“The American Cancer Society recommends that no one should go to a health care facility for routine cancer screening at this time…Remember, these screening tests save lives. When restrictions lift, it’s important to reschedule any screening test that you’re due to receive…Getting back on track with cancer screening should be a high priority.”

This statement does not refer to individuals who are being screened for cancer recurrence or who are being screened as a diagnostic measure due to signs and symptoms of CRC. Talk to your doctor if you have a screening scheduled in the near future.

Do CRC Patients Have an Increased Risk of Contracting COVID-19?

Anyone can get the new coronavirus, but cancer patients and survivors have an increased risk of complications and severe events from coronavirus due to treatments that suppress the immune system.

Additionally, people over age 60 and people with comorbidities (such as diabetes, heart disease, etc) who contract coronavirus are at an increased risk of complications. According to a recent ASCO article the steps cancer patients and survivors (whether in treatment or not) should take to avoid coronavirus are the same for the general public.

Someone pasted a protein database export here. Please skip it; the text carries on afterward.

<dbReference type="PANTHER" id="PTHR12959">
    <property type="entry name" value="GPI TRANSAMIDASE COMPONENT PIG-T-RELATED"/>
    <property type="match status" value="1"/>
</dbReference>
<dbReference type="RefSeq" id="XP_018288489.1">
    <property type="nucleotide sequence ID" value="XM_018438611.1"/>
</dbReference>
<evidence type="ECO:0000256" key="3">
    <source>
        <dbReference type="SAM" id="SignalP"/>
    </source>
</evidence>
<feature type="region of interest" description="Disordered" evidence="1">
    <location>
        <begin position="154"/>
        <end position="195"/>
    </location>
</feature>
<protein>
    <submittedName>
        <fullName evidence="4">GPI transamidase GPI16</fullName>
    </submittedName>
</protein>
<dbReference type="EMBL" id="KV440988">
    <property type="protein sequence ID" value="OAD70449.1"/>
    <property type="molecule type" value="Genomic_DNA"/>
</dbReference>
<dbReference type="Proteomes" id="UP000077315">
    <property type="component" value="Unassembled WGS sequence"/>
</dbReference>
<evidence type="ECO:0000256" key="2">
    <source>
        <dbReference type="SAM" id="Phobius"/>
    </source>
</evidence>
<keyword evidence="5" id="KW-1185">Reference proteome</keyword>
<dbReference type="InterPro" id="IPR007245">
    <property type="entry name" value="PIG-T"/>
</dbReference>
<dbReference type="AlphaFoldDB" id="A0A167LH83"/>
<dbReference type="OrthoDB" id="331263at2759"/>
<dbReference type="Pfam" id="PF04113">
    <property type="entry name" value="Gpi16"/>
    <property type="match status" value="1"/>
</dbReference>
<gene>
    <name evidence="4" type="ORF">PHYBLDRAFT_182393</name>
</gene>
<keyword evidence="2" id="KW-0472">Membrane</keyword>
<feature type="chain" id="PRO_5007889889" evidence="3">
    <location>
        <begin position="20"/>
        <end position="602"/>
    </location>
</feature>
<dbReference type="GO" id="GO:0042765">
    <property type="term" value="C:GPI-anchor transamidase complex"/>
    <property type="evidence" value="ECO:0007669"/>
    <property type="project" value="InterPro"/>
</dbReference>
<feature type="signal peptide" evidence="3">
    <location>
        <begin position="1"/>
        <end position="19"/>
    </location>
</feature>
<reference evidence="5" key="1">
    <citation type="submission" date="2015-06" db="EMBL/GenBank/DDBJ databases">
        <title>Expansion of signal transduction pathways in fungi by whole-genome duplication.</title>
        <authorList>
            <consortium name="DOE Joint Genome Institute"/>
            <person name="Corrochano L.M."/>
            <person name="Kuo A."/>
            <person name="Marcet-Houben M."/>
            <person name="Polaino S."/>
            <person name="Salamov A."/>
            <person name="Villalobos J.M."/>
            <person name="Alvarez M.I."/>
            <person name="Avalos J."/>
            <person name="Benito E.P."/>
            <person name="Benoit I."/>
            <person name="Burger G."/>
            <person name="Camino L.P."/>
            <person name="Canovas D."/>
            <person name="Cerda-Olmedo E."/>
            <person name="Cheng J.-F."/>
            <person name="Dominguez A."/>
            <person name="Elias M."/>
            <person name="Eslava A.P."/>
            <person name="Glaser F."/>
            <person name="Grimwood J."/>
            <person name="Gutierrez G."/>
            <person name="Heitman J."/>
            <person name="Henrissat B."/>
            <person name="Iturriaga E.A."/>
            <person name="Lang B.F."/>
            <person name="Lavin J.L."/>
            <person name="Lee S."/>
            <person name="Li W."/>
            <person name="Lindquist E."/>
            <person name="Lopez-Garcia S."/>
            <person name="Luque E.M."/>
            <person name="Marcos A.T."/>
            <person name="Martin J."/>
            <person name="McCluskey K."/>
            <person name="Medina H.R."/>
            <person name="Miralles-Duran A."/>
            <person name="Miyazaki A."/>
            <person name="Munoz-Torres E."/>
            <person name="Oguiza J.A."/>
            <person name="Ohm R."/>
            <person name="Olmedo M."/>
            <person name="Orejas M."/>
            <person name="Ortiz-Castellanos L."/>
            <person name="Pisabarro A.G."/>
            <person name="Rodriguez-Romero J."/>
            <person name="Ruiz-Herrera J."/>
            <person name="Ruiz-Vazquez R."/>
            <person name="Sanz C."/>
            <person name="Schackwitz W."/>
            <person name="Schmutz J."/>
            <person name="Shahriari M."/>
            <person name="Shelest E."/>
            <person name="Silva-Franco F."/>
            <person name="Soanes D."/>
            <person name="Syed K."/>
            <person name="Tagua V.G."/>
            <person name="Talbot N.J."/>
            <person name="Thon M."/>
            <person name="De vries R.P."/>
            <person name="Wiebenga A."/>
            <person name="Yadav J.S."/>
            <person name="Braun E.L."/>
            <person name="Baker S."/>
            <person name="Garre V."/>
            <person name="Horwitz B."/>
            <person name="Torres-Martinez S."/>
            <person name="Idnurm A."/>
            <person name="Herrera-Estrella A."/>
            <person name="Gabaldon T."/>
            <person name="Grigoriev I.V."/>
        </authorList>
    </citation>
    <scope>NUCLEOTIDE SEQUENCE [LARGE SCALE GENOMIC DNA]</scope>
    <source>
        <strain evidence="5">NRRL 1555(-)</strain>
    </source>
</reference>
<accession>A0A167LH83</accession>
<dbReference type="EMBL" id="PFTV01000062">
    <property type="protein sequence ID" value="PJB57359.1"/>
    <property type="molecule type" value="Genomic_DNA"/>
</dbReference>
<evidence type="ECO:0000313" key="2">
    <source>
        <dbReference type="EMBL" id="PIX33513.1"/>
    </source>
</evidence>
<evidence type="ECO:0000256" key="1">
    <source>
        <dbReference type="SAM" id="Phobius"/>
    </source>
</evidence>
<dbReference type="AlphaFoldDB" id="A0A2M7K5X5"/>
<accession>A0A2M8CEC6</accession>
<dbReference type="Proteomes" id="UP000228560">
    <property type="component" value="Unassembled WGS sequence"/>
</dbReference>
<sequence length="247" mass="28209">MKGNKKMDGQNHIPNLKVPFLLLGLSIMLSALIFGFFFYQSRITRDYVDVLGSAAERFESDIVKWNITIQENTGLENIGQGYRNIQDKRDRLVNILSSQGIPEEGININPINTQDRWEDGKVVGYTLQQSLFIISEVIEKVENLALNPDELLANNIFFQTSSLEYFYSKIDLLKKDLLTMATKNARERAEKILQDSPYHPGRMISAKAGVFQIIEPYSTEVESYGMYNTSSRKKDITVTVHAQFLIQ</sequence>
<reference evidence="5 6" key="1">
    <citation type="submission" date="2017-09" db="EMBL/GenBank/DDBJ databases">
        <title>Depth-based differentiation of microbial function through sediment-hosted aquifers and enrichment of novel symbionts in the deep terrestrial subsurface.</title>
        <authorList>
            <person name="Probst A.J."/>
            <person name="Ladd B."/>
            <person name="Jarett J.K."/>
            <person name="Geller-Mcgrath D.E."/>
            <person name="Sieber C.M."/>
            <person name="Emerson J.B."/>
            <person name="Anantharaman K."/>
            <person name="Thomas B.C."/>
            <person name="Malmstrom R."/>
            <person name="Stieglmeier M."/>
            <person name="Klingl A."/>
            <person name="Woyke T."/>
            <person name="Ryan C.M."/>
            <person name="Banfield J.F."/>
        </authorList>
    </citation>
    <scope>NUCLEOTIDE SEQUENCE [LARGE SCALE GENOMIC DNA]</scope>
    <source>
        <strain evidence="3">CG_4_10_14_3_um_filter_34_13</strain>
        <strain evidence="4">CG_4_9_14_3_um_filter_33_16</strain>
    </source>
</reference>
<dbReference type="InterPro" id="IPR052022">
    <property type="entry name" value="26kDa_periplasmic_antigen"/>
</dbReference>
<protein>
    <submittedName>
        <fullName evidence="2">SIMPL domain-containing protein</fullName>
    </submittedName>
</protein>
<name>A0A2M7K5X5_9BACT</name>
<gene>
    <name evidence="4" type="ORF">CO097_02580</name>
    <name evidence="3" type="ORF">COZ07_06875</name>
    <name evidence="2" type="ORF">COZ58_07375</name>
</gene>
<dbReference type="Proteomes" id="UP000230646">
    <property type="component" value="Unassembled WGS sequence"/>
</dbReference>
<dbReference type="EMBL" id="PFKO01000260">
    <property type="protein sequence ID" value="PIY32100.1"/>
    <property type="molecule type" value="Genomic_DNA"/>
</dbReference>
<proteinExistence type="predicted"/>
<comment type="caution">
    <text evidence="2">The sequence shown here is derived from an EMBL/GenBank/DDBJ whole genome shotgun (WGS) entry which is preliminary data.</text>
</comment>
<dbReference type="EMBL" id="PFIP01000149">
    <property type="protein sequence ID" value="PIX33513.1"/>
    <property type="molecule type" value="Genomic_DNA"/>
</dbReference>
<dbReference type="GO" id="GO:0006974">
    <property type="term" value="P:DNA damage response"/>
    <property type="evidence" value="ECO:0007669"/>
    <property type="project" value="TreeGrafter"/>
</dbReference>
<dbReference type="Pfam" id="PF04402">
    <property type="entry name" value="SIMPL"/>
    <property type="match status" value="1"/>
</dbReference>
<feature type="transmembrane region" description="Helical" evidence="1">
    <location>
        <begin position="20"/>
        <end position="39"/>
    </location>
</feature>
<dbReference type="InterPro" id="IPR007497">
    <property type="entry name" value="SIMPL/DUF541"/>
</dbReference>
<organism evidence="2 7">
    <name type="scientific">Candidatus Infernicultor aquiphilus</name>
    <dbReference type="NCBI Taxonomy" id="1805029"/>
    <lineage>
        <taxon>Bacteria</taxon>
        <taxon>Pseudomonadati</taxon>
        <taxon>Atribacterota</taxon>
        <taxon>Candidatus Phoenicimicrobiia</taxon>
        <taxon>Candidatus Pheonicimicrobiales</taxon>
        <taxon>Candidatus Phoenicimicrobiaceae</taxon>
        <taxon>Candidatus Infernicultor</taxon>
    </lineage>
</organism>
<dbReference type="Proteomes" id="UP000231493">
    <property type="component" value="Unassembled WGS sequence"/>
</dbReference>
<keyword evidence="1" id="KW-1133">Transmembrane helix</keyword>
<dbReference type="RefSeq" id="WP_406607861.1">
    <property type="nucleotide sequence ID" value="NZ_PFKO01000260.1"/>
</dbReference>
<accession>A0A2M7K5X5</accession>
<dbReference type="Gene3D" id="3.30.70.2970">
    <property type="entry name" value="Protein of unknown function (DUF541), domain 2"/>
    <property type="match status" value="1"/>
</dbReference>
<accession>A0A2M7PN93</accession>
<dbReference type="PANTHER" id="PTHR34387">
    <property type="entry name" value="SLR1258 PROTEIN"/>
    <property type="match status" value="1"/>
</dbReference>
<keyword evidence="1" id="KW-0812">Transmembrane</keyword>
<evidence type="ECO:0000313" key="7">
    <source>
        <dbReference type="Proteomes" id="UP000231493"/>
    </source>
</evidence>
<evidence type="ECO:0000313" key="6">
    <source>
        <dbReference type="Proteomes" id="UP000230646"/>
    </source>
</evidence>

How Can I Get Tested for COVID-19?

If you want to get tested for COVID-19, call your healthcare provider. Additionally, you can visit your state or local health department’s website to look for local information on testing. To test whether or not you have a current COVID-19 infection, you will have a viral test conducted. Antibody tests are performed to see if you had a previous infection.

If you have questions about different testing types, including the COVID-19 test to antibody tests, the American Clinical Laboratory Association has an informative FAQ sheet detailing the differences between each type of test.

What About the Flu?

The new coronavirus is not something to be compared to influenza; however, it is important to recognize that the steps we are taking to limit the spread of COVID-19 are the same steps we should be taking each year to limit the spread of the flu. Check out this Q&A from the CDC about the flu and cancer patients, and then read Fight CRC’s blog.

Social Distancing & Reducing Your Risk